How B2B brands can manage brand safety in the new, programmatic world
The following guest column is by Sanjay Castelino, vice president of marketing at Spiceworks in Austin, Texas.
Automation is the industrial revolution of today and advertisers, media agencies and media owners have all jumped on the train with guns a-blazing. The ad industry is buying and selling access to audiences programmatically, relying on machines to navigate a now cluttered supply chain of data suppliers, middlemen and publishers in an effort to automate where ads are placed based on where the target audience is browsing. The machines were built to be smarter, more agile and adaptive, delivering ad placements with greater efficiency and accuracy.
But recently many advertisers have been asking themselves, “have machines failed us?” Consider reports in notable publications like The Wall Street Journal, citing glaring failures of programmatic media buying when it comes to brand safety. You may recall recent examples of Nordstrom ads running in Breitbart and JPMorgan Chase creating a list of preapproved (whitelisted) sites to avoid a similar situation, which further highlights the heightened sensitivity to brand safety.
Let’s Talk Brand Safe Environments
Brand safety is not new. The issue first came up in the 1990s, at the beginning of the commercial web. A company called Tripod.com was one of the first to leverage data to target audiences with pop-up ads. But they discovered their client’s ads were running on sites with racy adult content. Tripod.com’s solution: the pop-up ad.
As we know now, this was a flawed attempt to ensure brand safety that led to greater repercussions. But since this incident, audience targeting and brand safety technology has improved drastically. Companies like Integral Ad Science have deployed technology that examines page-level content to provide brand safety when placing ads. Ad exchanges, like SpotX, pre-vet publishers before onboarding them into their platform. But the problem hasn’t been completely resolved. With intense political and social movements occurring around the world, as well as fake news, politics and brand preference have become the new hot topic in brand safety since many companies are reluctant to take a stance on political issues and don’t want their ads to speak for them.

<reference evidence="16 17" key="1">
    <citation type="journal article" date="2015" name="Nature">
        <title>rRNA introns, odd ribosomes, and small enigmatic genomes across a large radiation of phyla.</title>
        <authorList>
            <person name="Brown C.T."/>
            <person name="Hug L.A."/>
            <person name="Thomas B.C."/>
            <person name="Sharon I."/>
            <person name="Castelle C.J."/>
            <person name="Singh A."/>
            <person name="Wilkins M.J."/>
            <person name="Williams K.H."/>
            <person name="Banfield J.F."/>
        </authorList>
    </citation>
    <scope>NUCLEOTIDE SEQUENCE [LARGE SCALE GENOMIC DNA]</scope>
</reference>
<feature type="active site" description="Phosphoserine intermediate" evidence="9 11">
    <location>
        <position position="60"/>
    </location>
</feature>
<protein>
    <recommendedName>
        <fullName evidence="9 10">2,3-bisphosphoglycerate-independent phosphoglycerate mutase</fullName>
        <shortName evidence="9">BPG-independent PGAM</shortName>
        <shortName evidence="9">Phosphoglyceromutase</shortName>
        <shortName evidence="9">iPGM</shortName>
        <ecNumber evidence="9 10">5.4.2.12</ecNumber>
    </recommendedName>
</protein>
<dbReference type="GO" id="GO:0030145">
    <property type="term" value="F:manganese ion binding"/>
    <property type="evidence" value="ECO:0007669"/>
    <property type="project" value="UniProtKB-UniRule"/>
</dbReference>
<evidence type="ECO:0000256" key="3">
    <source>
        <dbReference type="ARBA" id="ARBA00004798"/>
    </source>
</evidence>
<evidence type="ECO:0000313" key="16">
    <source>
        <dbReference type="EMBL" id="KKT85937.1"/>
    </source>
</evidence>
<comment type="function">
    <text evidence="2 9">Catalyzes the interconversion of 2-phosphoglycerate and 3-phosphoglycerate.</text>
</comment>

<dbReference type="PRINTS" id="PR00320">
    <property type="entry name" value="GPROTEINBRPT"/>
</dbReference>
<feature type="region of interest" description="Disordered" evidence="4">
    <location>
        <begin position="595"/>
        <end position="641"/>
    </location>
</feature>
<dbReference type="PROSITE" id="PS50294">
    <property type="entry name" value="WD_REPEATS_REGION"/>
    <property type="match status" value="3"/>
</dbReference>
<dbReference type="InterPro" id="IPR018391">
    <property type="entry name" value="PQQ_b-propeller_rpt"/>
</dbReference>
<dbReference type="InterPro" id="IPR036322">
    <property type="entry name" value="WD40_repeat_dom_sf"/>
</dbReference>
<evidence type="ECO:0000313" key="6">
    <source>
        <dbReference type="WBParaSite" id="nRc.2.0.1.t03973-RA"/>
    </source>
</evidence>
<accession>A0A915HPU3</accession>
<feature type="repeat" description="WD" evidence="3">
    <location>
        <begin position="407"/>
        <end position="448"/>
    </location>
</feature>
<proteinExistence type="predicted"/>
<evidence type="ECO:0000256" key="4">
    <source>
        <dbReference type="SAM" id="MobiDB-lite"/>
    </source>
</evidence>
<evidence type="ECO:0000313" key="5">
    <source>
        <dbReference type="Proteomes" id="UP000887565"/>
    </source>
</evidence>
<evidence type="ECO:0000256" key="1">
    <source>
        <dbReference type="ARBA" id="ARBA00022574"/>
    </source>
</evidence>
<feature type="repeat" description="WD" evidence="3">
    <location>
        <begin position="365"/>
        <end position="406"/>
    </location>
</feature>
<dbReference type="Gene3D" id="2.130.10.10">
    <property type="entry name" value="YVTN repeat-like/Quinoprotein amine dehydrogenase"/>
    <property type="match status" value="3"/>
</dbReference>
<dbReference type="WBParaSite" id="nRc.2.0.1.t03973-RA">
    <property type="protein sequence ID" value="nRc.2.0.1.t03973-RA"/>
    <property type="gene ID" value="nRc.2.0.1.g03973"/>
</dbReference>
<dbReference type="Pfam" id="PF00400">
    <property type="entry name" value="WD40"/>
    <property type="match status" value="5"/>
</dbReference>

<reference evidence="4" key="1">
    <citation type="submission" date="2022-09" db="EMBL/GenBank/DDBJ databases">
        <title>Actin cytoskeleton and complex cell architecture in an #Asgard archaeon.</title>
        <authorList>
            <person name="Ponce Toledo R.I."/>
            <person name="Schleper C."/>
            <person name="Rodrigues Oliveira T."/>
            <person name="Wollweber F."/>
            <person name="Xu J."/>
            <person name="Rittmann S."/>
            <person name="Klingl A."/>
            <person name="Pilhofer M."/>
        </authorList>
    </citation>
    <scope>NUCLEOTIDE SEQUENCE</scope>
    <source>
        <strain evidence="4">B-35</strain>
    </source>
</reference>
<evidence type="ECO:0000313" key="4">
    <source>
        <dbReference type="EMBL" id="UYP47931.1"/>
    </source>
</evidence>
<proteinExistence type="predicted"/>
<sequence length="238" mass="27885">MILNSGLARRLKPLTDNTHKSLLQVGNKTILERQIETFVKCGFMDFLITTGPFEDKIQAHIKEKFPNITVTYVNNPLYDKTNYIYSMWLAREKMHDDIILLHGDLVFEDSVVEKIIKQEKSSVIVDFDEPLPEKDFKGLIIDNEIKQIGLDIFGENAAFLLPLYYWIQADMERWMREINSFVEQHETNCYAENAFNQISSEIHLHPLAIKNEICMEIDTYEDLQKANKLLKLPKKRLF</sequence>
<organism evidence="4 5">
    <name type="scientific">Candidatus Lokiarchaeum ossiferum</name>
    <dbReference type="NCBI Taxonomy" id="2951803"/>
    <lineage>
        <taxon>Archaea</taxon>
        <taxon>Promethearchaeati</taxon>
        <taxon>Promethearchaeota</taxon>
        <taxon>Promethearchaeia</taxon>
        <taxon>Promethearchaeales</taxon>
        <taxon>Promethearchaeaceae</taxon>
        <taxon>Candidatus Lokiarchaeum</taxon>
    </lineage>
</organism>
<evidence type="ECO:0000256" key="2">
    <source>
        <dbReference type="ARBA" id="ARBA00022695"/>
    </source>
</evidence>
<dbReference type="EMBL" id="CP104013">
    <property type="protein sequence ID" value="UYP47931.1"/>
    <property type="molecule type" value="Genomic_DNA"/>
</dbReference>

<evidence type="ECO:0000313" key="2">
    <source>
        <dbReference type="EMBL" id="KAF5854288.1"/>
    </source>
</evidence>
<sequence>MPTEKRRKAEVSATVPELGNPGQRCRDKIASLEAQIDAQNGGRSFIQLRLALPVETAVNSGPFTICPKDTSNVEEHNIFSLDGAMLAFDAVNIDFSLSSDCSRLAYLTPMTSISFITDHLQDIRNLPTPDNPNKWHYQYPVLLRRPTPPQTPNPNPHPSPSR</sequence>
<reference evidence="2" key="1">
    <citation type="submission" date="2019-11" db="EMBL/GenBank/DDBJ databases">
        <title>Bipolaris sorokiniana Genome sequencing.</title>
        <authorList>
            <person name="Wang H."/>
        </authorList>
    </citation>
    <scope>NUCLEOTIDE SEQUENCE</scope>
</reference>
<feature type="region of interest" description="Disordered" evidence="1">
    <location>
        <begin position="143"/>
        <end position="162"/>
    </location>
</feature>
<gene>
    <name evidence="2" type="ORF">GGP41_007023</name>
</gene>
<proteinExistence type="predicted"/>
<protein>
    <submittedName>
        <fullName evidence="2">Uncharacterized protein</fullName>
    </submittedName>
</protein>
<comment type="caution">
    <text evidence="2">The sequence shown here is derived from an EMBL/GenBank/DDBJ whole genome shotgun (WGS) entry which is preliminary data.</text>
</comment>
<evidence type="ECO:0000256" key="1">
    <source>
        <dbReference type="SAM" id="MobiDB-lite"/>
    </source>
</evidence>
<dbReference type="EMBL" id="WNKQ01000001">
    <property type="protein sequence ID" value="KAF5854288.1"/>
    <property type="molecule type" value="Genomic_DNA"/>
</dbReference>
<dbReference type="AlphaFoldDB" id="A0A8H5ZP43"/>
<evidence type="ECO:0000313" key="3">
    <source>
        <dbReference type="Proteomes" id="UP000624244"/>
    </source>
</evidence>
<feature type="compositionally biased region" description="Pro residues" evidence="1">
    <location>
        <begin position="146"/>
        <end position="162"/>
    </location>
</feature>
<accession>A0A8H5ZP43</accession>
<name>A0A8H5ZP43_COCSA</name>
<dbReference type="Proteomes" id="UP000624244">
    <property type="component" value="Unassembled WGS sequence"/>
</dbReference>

Advertiser preference, beyond what is broadly agreed to as unsafe, can only be managed by human-to-human communications. Understanding what conversations or movements a brand wants to be a part of, or dissociate with, is not easy to employ without a two-way dialogue between people. Building a blacklist is an option, but in order to ensure nothing slips through the cracks and ads don’t end up adjacent to controversial subject matter, there needs to be a continuous curation of domains and page content added to that list. The communications between the media planner, media buyer and trading desk all need to be in constant sync. Whitelisting is another option, but the industry is waiting to see if it is a sustainable practice. Whitelisting comes with a lot of manual heavy lifting. Just ask the intern from JPMorgan Chase who pre-vetted 5,000 domains for their new whitelist.
Beyond whitelists and blacklists, advertisers can’t deny the power of buying direct through trusted, premium media owners or programmatically through private marketplaces. Companies like Hulu on the consumer side, and Spiceworks on the B2B side, are both examples of media owners that advertisers can work with directly and focus on creating premium experiences for their visitors, which can translate into higher viewability, brand safety and fraud-free impressions.